Last week was a weird whirlwind of birthday parties and other events for me and my three–year-old daughter. We met lots of nice, well-meaning people, some of whom were a little annoying. This letter is to them.
Dear people at the parties:
Hi. You and I don’t know each other very well but we met over the past week. You might remember me as the mom with the most beautiful child in the whole world. You know? The one with the green eyes and crinkly-faced smile that sends everyone nearby into paroxysms of delight? Yes, her.
She is a delight. I know. And I want her to grow up to be even more of a delight. I want her to be polite, and friendly, and to be someone who is aware of her surroundings and interacts with others of all ages with ease and charm.
This is why it’s really important to me that she learn how to interact with people now. It’s important to me that she say “Hello,” when we meet you, “thank you” when she is given something, and “good bye” when we leave. I also want her to respond when people talk to her in a comfortable social setting, so when you ask her how she is doing I want her to tell you, and then ask how you are doing. Or when you ask her name I want her to tell you, and then ask what yours is. I want her to talk with adults as well as children.
It goes beyond “please” and “thank you.” I want her to engage.
But sometimes you make this hard.
Several times this weekend, I had interactions that went kind of like this:
Person: “Hello! How are you?”
Me: “Can you say fine thank you, and you?”
Person: “Oh, that’s OK. She doesn’t have to!”
But, here’s the thing, yes, she does have to. Because I asked her to. And you shouldn’t contradict me.
I know it’s kind of the norm these days for kids to ignore grown ups or refuse to speak when spoken to, but this isn’t how I want to raise my child. She doesn’t have to speak to strangers in the street or anything. She just has to be polite and responsive in safe settings when I am with her. Just like you would expect me not to walk away without saying a word, and start licking the icing off if you were to hand me a piece of cake, I think you should be able to expect the same of her. (We’re also working on the fact that she’s always the kid at the party sticking her fingers right into the cake, but that’s another issue.)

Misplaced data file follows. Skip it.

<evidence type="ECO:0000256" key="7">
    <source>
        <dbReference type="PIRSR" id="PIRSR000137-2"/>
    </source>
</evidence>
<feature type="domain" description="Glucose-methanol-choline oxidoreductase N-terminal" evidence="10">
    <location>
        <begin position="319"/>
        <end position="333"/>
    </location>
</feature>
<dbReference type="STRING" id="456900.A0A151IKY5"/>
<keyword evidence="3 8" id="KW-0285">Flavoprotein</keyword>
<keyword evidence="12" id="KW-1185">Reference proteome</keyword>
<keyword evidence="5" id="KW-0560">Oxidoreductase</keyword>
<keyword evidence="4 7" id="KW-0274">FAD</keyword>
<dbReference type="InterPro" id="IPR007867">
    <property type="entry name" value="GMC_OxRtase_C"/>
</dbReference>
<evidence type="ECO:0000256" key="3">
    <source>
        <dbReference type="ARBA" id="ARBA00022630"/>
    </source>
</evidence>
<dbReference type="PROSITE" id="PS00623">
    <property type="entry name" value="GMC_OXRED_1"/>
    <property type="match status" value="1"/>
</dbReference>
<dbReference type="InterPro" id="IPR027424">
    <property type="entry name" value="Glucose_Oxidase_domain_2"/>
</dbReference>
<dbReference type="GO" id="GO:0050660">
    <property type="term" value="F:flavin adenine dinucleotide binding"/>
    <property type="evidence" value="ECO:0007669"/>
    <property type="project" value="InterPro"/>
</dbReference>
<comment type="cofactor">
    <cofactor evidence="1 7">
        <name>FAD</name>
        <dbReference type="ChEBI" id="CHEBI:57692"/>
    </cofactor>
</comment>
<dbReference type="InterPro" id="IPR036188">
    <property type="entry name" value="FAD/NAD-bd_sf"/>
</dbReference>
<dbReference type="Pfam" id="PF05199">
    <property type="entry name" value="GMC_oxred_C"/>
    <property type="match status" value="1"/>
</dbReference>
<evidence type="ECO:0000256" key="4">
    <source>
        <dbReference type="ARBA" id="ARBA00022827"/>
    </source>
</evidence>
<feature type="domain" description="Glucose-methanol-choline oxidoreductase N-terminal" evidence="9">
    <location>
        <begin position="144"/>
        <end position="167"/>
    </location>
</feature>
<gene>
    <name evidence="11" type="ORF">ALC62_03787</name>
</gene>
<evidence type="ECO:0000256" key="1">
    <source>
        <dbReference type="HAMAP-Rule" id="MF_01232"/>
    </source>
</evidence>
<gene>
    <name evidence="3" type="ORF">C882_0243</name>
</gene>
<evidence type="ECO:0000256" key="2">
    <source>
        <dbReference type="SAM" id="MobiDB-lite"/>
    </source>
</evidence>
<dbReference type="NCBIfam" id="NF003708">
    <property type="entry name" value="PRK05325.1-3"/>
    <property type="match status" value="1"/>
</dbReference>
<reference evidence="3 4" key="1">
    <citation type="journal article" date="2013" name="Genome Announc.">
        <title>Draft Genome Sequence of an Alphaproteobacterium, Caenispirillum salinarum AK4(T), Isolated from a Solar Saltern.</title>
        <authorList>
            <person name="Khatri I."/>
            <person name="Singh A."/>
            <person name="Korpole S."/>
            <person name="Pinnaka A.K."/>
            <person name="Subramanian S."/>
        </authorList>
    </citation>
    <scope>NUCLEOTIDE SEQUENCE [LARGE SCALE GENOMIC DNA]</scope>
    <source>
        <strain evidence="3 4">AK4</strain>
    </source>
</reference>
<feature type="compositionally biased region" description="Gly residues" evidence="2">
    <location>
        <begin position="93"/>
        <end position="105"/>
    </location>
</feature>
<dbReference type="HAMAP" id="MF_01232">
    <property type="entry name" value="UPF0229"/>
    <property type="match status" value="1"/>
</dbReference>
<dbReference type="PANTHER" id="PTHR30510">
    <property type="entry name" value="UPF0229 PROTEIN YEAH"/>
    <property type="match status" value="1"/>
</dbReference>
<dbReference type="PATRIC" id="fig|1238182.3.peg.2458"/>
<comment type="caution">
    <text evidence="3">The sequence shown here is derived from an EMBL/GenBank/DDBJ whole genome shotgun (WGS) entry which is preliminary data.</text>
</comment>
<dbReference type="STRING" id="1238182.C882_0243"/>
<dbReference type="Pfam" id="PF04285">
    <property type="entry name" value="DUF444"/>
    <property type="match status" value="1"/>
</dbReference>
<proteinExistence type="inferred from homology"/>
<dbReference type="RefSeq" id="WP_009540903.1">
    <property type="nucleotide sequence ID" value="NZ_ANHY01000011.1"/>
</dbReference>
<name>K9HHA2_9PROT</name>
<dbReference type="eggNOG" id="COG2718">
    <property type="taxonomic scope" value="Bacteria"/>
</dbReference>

And I know this might seem like a small thing and like I’m making mountains out of molehills, and I also know that you’re just trying to be nice – and I’m really sorry I’m so uptight about this. Sorry sorry sorry. ** Holds hands up in what I hope is a placating gesture ** But I’d really appreciate it if you could just let me teach my kid the things I want to teach her. Because not letting me do so is undermining my efforts and sending her the messages that she doesn’t have to listen to me and can behave however she wants.
Please don’t do this.
And yes, I know she might actually learn this stuff on her own, without my help. But have you met people? A lot of them are kind of jerks. I don’t want my kid to be one of them. Not that she would. Because she’s so awesome. But, you know, just in case.
Soooooooo. Yeah. Please. The next time you’re tempted to tell my daughter she doesn’t have to listen to me, could you not?
Please don’t say, “Oh, it’s OK. She doesn’t have to [say hello/fine/ thank you/good bye]!” Because, she does.
Just let me do my job, OK?
Sorry if I’m making too much of this, but I wanted to get it off my chest.
The Mom of the Delightful Kid Who Still Needs to Say “Thank you”